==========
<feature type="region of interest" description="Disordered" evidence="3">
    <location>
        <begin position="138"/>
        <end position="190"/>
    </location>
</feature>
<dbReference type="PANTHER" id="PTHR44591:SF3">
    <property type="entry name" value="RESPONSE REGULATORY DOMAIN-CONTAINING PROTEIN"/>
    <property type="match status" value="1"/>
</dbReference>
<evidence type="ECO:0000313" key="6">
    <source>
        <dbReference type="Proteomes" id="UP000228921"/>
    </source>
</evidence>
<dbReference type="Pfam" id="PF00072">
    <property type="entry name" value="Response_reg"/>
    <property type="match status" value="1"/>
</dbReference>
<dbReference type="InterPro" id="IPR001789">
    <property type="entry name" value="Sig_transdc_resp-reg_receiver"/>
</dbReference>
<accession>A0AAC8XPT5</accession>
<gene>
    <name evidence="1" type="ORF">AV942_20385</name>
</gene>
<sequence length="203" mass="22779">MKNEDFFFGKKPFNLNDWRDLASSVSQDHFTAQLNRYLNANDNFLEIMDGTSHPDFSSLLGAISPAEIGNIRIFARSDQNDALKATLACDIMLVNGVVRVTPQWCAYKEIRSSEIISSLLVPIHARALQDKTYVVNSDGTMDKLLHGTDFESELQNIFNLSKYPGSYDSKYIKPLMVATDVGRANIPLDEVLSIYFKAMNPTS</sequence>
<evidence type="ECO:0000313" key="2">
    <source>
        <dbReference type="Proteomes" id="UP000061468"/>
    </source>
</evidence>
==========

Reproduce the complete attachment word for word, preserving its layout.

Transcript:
<feature type="region of interest" description="Disordered" evidence="3">
    <location>
        <begin position="138"/>
        <end position="190"/>
    </location>
</feature>
<dbReference type="PANTHER" id="PTHR44591:SF3">
    <property type="entry name" value="RESPONSE REGULATORY DOMAIN-CONTAINING PROTEIN"/>
    <property type="match status" value="1"/>
</dbReference>
<evidence type="ECO:0000313" key="6">
    <source>
        <dbReference type="Proteomes" id="UP000228921"/>
    </source>
</evidence>
<dbReference type="Pfam" id="PF00072">
    <property type="entry name" value="Response_reg"/>
    <property type="match status" value="1"/>
</dbReference>
<dbReference type="InterPro" id="IPR001789">
    <property type="entry name" value="Sig_transdc_resp-reg_receiver"/>
</dbReference>
<accession>A0AAC8XPT5</accession>
<gene>
    <name evidence="1" type="ORF">AV942_20385</name>
</gene>
<sequence length="203" mass="22779">MKNEDFFFGKKPFNLNDWRDLASSVSQDHFTAQLNRYLNANDNFLEIMDGTSHPDFSSLLGAISPAEIGNIRIFARSDQNDALKATLACDIMLVNGVVRVTPQWCAYKEIRSSEIISSLLVPIHARALQDKTYVVNSDGTMDKLLHGTDFESELQNIFNLSKYPGSYDSKYIKPLMVATDVGRANIPLDEVLSIYFKAMNPTS</sequence>
<evidence type="ECO:0000313" key="2">
    <source>
        <dbReference type="Proteomes" id="UP000061468"/>
    </source>
</evidence>